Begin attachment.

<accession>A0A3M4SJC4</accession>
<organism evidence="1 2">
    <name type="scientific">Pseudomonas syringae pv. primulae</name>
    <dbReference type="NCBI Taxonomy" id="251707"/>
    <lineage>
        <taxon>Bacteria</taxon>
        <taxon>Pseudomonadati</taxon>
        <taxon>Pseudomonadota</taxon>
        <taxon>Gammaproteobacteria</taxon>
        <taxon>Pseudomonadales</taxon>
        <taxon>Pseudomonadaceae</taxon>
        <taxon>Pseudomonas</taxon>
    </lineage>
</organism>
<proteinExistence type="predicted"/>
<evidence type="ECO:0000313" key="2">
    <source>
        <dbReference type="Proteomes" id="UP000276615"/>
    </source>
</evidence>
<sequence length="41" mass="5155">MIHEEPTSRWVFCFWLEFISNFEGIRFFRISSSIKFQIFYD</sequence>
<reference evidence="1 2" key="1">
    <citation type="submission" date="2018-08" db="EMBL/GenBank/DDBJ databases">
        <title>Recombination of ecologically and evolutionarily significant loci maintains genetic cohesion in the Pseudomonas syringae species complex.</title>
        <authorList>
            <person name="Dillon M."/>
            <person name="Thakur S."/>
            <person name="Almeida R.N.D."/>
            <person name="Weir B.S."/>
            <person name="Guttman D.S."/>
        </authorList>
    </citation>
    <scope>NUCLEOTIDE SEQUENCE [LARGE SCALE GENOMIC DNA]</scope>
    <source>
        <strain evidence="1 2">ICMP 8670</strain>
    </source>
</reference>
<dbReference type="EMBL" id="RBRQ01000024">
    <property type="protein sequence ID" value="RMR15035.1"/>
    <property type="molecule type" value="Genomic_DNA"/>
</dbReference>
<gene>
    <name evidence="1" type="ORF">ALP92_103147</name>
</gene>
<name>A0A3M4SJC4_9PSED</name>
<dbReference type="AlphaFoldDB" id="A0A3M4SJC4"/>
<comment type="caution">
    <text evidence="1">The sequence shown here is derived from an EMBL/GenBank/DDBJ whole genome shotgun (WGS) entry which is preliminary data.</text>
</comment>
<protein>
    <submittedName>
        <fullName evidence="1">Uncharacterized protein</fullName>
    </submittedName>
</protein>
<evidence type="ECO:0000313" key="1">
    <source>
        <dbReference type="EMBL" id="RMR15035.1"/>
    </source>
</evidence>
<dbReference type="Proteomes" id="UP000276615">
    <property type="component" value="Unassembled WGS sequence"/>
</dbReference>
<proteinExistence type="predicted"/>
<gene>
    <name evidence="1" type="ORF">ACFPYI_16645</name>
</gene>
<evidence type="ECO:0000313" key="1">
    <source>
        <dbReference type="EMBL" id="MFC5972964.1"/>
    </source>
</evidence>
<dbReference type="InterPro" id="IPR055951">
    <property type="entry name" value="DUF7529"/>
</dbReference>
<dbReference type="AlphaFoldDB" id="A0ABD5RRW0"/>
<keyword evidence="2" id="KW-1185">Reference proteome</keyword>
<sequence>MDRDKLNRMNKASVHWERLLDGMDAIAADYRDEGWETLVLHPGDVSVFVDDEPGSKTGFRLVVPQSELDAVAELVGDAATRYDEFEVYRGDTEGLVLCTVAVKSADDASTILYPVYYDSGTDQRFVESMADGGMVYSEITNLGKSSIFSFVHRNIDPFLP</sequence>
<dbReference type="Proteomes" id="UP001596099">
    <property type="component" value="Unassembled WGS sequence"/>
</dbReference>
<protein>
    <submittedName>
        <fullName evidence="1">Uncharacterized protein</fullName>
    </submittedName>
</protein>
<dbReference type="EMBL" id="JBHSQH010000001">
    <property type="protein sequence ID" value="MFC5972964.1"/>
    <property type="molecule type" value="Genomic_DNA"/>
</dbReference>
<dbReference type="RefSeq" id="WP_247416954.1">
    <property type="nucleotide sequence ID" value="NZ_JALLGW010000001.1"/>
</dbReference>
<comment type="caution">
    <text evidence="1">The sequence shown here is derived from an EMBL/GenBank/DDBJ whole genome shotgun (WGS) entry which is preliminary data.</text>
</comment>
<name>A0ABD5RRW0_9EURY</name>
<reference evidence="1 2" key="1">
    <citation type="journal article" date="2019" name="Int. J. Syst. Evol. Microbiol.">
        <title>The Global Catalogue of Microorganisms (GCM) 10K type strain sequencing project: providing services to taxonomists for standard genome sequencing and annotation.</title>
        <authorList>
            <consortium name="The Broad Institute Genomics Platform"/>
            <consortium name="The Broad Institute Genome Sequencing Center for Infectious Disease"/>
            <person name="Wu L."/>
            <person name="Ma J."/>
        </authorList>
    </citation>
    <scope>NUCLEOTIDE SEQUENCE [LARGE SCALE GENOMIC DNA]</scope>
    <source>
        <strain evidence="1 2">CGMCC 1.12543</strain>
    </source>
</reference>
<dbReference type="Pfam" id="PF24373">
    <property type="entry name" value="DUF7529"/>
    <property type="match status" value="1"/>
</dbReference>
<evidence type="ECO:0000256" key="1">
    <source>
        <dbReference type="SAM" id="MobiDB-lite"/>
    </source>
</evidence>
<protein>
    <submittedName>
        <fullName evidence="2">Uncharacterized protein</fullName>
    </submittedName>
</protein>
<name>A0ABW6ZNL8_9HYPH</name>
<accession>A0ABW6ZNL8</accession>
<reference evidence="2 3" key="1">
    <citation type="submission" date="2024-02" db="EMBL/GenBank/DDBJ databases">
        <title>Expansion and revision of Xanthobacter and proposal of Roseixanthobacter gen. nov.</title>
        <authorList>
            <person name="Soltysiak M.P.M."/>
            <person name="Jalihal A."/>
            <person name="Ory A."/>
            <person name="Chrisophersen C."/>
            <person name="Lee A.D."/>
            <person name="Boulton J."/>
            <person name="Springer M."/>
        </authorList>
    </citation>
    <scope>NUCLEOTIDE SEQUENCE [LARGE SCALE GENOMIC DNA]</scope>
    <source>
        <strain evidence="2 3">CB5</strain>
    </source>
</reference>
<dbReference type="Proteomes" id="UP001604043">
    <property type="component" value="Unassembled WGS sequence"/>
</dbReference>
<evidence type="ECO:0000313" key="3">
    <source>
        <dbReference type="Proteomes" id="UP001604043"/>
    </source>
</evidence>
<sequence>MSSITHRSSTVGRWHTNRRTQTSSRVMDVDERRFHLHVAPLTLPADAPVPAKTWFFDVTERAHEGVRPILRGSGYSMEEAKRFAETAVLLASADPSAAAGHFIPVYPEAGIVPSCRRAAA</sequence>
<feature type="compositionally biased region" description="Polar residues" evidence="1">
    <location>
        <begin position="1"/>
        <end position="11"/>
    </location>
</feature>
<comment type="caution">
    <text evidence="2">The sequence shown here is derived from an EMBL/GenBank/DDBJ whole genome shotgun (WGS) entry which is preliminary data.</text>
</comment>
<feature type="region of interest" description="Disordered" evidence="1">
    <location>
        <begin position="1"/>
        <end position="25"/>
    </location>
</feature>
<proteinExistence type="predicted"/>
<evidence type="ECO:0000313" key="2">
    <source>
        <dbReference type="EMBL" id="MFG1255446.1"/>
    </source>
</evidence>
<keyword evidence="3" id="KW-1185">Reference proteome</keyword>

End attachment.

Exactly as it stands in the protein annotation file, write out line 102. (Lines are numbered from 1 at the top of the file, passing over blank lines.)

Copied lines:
            <consortium name="The Broad Institute Genome Sequencing Center for Infectious Disease"/>